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Factory Farming: What They Don't Want You To Know

Updated on July 29, 2011

Meet Your Dinner

Have you ever stopped and thought about the food you eat? You know, where it comes from and how it got on your plate? Most people don't think about it. In fact, there doesn't seem anything more innocent that a family sitting together having turkey at Thanksgiving or children eating chicken fingers in a school cafeteria. We trust our food sources blindly. We never stop to think about the conditions of factory farming for both animals and workers. We also don't think much of the health risks of eating meat products that have been handled in such inhumane ways for the sole purpose of making money.

I'm not advocating vegetarianism and I am not about to lecture anyone into changing their lifestyle. Being a vegetarian is not for everyone and eating meat (organic) in moderation has it's health benefits. I'm concerned, as we all should be, about the welfare of animals in the name of greed. I'm also concerned about the obesity and cancer epidemic that has taken so many lives. I'm sick of the lies our government tells us and the lies the food industry is allowed to get away with.

Most of our meat products come from factory farms. Factory farming began in the 1920s when vitamins A and D were discovered. Farmers realized that animals no longer needed sunlight or exercise to grow when fed these vitamins. The practice of housing livestock in dark, filthy and over crowded conditions began.

Unfortunately, the trend that began has resulted in unnecessarry pain and suffering for animals. Most never see sunlight in their short lives. Moving is difficult if not impossible and disease spreads quickly in these farms. The diseases are passed on to the consumers.



  • 98% of animals killed each year are birds and 94% of that are chicken.
  • 5-8 birds are crammed into 14 inch battary cages.
  • To prevent aggression in broiler rooms and battary cages, chicken are debeaked and have their toes amputated while fully conscious and without pain killers.
  • Chicken are genetically altered to grow fast and huge. Because of this, they reach market rate at about seven weeks. The birds get so big they cannot move or support their own weight.



  • Piglets are snatched from their mother when they are less than a month old.
  • Many pigs live in dark, filthy and overcrowded factories and have never seen daylight.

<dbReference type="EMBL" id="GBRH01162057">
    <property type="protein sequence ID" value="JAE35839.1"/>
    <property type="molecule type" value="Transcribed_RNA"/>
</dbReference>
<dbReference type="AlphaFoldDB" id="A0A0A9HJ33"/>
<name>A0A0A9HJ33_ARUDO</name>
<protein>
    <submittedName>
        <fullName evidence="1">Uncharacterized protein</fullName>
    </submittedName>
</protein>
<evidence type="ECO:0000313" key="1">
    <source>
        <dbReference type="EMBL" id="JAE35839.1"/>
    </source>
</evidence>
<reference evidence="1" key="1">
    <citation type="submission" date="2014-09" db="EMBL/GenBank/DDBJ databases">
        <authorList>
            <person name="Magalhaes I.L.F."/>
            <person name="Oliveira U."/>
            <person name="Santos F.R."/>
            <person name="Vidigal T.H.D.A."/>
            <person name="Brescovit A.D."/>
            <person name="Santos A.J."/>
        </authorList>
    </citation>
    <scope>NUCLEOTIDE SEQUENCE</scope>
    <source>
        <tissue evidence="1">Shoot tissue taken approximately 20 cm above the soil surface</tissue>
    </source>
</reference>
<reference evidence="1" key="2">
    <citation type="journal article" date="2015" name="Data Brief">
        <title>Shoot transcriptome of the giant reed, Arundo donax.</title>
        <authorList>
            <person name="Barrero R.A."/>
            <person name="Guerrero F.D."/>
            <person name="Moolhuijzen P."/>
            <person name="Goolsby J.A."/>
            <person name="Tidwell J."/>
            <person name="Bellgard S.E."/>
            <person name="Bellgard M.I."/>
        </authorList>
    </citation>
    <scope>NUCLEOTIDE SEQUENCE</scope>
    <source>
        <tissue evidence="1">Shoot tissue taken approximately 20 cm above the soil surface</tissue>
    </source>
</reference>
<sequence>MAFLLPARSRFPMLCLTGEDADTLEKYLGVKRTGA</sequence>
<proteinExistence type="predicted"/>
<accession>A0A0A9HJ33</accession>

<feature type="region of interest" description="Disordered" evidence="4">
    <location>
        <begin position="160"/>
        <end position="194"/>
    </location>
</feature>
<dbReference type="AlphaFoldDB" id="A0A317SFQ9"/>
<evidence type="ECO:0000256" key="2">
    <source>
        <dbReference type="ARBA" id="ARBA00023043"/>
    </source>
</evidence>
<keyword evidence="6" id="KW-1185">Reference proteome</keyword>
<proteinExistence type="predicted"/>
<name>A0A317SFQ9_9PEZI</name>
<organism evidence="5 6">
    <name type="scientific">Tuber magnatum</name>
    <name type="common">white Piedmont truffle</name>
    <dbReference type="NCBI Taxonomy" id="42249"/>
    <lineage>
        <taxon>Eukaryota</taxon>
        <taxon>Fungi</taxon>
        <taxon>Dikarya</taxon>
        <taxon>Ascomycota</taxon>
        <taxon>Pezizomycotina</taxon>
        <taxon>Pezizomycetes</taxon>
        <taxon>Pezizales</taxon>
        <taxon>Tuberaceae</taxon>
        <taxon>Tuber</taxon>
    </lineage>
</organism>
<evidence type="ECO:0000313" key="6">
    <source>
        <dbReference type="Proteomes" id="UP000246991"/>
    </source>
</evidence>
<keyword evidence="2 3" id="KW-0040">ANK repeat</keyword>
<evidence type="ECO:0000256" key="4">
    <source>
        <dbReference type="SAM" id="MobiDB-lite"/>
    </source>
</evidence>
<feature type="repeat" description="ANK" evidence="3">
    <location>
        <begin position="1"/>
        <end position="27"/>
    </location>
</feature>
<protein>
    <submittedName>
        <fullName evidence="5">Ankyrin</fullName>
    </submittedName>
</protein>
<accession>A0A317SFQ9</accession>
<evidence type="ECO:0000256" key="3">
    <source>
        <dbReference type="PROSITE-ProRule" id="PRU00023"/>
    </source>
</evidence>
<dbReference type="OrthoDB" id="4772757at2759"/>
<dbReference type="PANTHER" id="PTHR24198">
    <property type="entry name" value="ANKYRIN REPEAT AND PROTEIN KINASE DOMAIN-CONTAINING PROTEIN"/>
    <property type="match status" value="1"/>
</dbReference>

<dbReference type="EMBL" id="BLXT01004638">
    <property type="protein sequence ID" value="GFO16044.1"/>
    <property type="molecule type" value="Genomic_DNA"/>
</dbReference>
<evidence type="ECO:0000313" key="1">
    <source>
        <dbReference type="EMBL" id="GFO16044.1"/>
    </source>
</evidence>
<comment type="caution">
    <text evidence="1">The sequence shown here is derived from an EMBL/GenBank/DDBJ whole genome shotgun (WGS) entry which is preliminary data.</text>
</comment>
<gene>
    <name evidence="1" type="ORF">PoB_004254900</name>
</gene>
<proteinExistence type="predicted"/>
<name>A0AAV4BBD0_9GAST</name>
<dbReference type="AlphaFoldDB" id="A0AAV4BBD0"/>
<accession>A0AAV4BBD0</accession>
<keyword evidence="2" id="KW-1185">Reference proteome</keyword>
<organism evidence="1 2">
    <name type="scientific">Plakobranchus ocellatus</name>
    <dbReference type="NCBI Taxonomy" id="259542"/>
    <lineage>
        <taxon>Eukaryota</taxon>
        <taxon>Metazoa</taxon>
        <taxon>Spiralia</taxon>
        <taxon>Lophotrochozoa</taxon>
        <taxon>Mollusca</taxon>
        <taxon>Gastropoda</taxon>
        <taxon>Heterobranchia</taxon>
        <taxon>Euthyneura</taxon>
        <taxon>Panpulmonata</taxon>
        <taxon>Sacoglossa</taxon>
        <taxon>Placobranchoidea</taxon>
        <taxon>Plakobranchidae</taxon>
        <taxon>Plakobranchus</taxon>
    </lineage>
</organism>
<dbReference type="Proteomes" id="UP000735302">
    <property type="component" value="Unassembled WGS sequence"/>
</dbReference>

• Pigs have their tails, teeth and testicles removed without the aid of pain relief.
  • Pigs are intelligent. They are more intelligent than dogs and equally if not more intelligent than primates.



  • Dairy cows are constantly impregnated in order to keep the flow of milk continuous.
  • Female calves born stay at the dairy farm, male calves are taken to the factories to become veal.
  • Male calves live in crates their entire life.
  • An old dairy cow is sent to the slaughter house.
  • Slaughter houses are over crowded. Cows stand in their own filth and due to unsanitary conditions, are prone to respritory illnesses.
  • Cows are commonly fed hay instead of grass. It's unhealthy and increases the risk of disease in humans, but it's cheaper than grass.
  • Before the slaughter, cows are stunned by a blow to the head. Many times, this does not kill the cow and she is fully conscience while being hung by her feet. Workers will beat the conscious cow until she is dead.

A Factory Farm Animal's Tears

Born into this world

Blind, I cannot see

I wait for mother's warmth

But that is not meant to be

Taken away

Where, I don't know

It's crowded and dark

I cannot move to and fro

There is screaming around me

I'm screaming too

I have done nothing to deserve


But what can I do?

I grow in the darkness

I've never seen light

I've never known love

All I know is cries

I wait for the slaughter

I do not realize the torture

that awaits

I will be awake for the horror

This is my terrible fate

I am living in fear

I have no rights

I wish for the end to come

This is my life

What Can the Average Consumer Do?

Animals are capable of love and deserve respect. The suffering and inhumane treatment of animals is 100% preventable. Becoming a vegetarian or even opting for organic meat will save many animals from the horrors of these factories. Animals on organic farms are treated humanely and allowed to roam the grounds. They are not fed hormones and lead very natural lives.

Sometimes organic food is too expensive. Simply cutting down on the meat and dairy products eaten will save many animals' lives. Cutting down on meat products will also improve your overall health. Buying food from local farms is also an option. You can also substitute some of the meat you eat with mock meats. Veggie burgers have come a long way. There is a wide variety these days and most are very tasty.

Factory farms are exempt from laws regarding abuse towards animals. Write letters to congress demanding better treatment of farm animals. Many in congress are already horrified at the conditions of these poor creatures.

We must remember that WE are the consumers and WE are the ones that can make a difference.

Some Sites Worth Checking Out

Farm Sanctuary

Donate, volunteer or even sponsor a farm animal that was rescued. Farm Sanctuary is a wonderful organization that really cares about animals. I have sponsored animals here in the past. This organization is truly amazing. You can even book a trip to visit one of their sanctuaries.


Not only does Peta keep the public informed as to what is happening to animals, but if you are debating about becoming a vegetarian, Peta can help you. Just sign up for a free Vegan Starter Kit.

Humane Society

Another great organization. The humane society fights for the rights of all animals. Volunteer or donate at their website.


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